Alhazzani et al. (2020) Surviving Sepsis Campaign Guidelines on the Management of Critically Ill Adults with Coronavirus Disease 2019 (COVID-19). Critical Care Medicine. doi: 10.1097/CCM.0000000000004363

Annane D, Ouanes-Besbes L, de Backer D et al. (2018) A global perspective on vasoactive agents in shock. Intensive Care Med 44, 833–846.

Chan C et al. (2015) Sepsis and Pulmonary Arterial Hypertension in the ICU. Advances in Pulmonary Hypertension, 13:4: 188-196.

Currigan DA et al. (2014) Vasoconstrictor responses to vasopressor agents in human pulmonary and radial arteries. Anesthesiology, 121:930-936.

Dünser MW (2003) Arginine vasopressin in advanced vasodilatory shock: a prospective, randomized, controlled study. Circulation, 13;107(18):2313-9.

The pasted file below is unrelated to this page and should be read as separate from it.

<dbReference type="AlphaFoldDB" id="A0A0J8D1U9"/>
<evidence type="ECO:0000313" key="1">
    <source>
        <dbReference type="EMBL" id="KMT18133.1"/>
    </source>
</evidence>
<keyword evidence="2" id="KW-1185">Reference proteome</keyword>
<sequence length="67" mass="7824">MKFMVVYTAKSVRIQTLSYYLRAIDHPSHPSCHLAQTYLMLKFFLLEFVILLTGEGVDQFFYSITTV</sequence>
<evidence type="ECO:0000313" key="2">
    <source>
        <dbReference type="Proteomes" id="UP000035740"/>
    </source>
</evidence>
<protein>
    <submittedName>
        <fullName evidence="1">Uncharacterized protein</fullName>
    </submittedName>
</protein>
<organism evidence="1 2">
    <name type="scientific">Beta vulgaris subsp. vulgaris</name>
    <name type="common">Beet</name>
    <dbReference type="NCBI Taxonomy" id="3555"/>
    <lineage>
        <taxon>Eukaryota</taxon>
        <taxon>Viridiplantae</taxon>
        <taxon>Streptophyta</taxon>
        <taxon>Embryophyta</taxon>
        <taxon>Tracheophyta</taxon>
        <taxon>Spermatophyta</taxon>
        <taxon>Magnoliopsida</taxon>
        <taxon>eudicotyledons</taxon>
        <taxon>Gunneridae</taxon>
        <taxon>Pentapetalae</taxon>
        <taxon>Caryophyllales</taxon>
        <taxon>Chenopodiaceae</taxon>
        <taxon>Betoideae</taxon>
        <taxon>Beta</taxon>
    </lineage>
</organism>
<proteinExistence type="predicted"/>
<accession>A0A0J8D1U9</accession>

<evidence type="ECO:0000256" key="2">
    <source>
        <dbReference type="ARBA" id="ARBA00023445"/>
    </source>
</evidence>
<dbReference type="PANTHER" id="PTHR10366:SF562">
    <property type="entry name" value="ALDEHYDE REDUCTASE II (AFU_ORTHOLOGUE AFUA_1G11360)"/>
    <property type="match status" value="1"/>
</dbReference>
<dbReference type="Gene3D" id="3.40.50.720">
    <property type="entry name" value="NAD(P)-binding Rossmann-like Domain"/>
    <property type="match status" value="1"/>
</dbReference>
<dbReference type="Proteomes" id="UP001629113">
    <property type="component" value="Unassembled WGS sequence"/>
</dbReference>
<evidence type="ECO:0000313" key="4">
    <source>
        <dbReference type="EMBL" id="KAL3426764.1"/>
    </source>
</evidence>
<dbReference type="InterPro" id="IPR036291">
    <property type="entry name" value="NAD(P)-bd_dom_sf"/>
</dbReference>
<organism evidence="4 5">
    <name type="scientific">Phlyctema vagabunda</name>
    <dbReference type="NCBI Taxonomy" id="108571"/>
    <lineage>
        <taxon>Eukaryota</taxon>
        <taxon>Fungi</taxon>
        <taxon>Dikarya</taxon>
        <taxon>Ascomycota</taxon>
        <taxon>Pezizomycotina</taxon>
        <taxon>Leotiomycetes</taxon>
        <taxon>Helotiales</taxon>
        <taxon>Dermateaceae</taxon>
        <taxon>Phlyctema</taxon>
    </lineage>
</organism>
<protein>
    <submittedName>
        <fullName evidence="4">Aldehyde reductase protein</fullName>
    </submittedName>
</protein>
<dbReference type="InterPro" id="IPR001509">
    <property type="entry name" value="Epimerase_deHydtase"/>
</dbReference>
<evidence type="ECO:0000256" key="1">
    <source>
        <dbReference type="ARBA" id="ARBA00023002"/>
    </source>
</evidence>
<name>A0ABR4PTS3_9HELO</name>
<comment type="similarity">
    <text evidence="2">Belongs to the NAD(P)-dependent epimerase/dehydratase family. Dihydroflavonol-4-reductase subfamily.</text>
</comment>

Gordon AC et al. (2010) The effects of vasopressin on acute kidney injury in septic shock. Intensive Care Med, 36:83-91.

Holmes CL et al. (2004) Science Review: Vasopressin and the cardiovascular system part 2 -clinical physiology. CritCare, 8(1):15-23.

McIntyre WF et al. (2018) Association of Vasopressin Plus Catecholamine Vasopressors vs Catecholamines Alone With Atrial Fibrillation in Patients With Distributive Shock. A Systematic Review andMeta-analysis. JAMA, 319(18):1889-1900. doi:10.1001/jama.2018.4528

Reardon DP et al.(2010) Early vasopressin reduces incidence of new onset arrhythmias. J CritCare, 29(4):482-5.

Russell JA (2011) Bench-to-bedside review: Vasopressin in the management of septic shock. Crit Care, 15(226):1-19.

Wolfe KS et al. (2018) Impact of Vasoactive Medications on ICU-Acquired Weakness in Mechanically Ventilated Patients. Chest, 154(4):781-787. doi: 10.1016/j.chest.2018.07.016.

World Health Organization (WHO) Interim guidance: Clinical Management of Sever Acute Respiratory Infection (SARI) when COVID-19 disease is suspected (13.03.2020)